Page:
Overheard on CNN.com: What's prison for?
May 24th, 2012
04:46 PM ET

Overheard on CNN.com: What's prison for?

Editor's note: This post is part of the Overheard on CNN.com series, a regular feature that examines interesting comments and thought-provoking conversations posted by the community.

Norway's Bastoy Prison seems almost idyllic. Inmates have almost everything they could possibly want on the lush, 1-square-mile island except for their freedom.

CNN.com commenters had mixed reactions to the story. Some agreed that getting inmates ready for life after prison is the most important thing - even if it means giving them jobs and spa-like living conditions. Others said Bastoy fails at a prison's most important job, which they said is punishing and deterring crime.

Welcome to the world's nicest prison

intventor121 "Caging of the offender serves a two fold purpose. 1. Takes away the "liberty" of the offender. 2. Protects the rest of society. I can't think of any other purposes for prison can you?

yellownumb5 "Rehabilitate the offender into a productive member of society rather than pay to house them and release them with no prospects or reform only to offend again.

Some commenters argued that Norway's low crime rate suggests that the system is working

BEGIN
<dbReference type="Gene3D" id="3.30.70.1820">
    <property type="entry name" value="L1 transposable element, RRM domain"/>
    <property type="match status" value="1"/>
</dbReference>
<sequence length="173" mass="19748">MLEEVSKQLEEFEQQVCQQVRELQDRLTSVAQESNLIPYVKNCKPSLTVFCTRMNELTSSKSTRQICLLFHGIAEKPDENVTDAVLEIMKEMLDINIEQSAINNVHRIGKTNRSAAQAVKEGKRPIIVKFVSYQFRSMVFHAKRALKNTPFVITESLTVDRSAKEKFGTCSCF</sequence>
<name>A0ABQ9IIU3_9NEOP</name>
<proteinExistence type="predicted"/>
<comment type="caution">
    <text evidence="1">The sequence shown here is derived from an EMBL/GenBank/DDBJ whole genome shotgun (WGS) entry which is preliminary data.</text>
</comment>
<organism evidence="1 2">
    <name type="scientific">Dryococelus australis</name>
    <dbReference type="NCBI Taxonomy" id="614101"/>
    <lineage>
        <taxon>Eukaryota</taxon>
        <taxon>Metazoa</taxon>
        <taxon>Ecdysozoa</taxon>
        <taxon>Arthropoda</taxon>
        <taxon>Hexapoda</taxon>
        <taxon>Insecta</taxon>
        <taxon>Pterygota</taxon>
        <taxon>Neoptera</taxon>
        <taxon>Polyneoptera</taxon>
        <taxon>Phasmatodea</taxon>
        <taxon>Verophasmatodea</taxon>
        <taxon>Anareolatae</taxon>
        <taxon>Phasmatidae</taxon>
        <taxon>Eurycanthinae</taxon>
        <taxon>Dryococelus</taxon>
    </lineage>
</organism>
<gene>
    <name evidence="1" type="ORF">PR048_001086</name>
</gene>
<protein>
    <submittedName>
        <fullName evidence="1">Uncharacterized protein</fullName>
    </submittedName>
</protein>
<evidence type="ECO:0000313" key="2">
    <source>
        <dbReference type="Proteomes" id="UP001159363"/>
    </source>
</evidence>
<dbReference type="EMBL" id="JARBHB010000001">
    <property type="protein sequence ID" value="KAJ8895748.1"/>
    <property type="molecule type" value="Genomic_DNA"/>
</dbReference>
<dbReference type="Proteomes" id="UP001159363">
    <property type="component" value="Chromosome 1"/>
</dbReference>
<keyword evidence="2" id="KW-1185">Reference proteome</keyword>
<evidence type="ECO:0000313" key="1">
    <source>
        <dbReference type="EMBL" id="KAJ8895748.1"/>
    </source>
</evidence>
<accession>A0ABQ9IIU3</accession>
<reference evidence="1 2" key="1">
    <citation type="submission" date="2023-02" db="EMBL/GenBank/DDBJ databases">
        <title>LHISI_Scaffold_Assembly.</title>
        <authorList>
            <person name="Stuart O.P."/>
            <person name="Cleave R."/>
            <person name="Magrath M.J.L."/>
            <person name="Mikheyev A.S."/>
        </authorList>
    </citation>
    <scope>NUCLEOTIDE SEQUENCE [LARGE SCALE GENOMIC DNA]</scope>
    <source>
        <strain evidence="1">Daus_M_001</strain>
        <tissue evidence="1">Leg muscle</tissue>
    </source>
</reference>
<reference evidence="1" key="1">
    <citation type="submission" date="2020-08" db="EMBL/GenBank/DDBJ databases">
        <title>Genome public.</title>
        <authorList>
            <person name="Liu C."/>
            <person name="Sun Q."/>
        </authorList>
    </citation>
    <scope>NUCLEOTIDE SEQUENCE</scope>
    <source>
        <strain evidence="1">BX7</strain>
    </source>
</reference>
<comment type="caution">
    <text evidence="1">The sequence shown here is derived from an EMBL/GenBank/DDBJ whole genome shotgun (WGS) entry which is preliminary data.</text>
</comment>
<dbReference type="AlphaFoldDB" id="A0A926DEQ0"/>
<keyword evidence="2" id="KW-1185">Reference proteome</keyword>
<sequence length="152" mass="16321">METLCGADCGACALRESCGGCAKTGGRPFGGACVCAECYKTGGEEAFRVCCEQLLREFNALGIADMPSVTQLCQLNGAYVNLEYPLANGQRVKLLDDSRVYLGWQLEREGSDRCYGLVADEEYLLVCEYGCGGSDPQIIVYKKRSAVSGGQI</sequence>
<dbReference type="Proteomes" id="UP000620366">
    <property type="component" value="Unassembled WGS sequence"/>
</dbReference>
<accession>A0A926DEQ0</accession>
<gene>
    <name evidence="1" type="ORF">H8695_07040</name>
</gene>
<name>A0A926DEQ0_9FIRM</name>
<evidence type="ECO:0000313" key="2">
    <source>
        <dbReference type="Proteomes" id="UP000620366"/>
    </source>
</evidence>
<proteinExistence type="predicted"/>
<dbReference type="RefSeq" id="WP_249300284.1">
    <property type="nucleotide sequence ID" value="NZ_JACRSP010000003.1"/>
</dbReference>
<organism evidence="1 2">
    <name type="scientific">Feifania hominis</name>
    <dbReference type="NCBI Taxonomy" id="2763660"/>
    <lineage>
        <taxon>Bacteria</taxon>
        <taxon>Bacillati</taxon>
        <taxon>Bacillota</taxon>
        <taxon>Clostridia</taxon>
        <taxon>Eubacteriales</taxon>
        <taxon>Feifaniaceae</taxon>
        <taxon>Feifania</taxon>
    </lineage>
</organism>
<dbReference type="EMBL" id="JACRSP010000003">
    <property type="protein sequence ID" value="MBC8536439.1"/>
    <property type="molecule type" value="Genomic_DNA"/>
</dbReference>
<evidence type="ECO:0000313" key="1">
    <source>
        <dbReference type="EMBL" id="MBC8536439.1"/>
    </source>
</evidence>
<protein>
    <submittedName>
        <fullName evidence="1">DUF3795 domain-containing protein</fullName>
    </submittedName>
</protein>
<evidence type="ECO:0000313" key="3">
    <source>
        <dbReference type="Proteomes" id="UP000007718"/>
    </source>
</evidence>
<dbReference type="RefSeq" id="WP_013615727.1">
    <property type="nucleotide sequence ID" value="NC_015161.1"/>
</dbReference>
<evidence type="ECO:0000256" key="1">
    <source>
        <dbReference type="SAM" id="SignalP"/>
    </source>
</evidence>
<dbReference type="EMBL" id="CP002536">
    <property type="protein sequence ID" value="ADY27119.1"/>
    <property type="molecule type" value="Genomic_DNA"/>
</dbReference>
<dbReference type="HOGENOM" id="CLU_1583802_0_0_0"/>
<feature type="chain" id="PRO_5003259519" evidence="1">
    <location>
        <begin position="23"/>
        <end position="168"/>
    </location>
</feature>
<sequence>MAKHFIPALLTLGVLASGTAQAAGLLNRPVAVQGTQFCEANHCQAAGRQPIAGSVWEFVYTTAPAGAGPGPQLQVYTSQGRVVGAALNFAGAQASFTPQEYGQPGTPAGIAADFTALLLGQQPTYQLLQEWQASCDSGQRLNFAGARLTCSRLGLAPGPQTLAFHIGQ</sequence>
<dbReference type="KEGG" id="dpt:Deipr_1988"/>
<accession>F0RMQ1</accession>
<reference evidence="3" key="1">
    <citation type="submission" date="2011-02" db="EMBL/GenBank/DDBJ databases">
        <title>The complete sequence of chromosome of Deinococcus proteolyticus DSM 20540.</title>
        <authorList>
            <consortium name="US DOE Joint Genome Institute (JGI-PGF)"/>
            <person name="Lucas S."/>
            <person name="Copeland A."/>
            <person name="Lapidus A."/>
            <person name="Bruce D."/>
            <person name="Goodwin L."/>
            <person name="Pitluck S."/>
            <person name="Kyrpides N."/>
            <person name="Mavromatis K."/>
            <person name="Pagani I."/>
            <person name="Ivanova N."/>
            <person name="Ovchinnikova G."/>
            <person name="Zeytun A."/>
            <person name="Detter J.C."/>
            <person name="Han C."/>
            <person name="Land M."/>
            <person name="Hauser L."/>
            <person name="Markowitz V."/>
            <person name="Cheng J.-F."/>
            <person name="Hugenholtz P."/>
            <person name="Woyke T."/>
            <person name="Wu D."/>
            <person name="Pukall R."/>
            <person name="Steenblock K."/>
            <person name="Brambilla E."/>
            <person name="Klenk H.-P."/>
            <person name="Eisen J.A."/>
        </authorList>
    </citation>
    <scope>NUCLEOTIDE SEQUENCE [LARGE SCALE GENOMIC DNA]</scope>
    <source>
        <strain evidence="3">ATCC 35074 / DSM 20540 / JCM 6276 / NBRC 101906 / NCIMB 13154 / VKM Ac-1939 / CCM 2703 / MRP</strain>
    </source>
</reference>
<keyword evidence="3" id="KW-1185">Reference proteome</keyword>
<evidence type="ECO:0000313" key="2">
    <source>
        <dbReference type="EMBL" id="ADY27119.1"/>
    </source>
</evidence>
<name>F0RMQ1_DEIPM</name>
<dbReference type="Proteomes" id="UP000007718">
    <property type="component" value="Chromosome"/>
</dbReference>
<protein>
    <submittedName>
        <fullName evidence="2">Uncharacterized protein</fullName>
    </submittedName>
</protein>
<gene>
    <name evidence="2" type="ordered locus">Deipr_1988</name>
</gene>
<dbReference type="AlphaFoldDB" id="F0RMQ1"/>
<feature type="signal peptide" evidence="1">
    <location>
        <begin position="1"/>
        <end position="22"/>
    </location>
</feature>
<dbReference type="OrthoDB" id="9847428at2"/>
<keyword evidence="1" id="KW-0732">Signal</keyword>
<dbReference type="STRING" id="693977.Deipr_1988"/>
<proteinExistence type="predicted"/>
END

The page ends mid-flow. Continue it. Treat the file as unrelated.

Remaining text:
max555544333 "I personally think the approach sounds nuts, but I'm no expert on crime and criminals. You don't really need any expertise to see that the U.S. system doesn't work."

Civildiscors "If you think this isn't harsh enough, or punishment enough, and it's rewarding the criminal, look again. If you value humanity and human beings, you will see that they are worth rehabilitating, treating and being given a chance to prove themselves worthy. If you don't value human life, you will say 'just kill them to save taxpayers money,' as if money is more valuable than people. And if that's your philosophy on life, you are surely doomed."

Scooter111 "Norway has a very low crime rate. Whatever works for them. You are twice as likely to be the victim of a violent crime in our state of Oregon and 4 times more likely in Texas. The goal of any justice system is to keep the non-criminal population safe. So Norway is doing a pretty good job, better than we are."

Others, like Goose66 said that focusing on rehabilitation misses the point: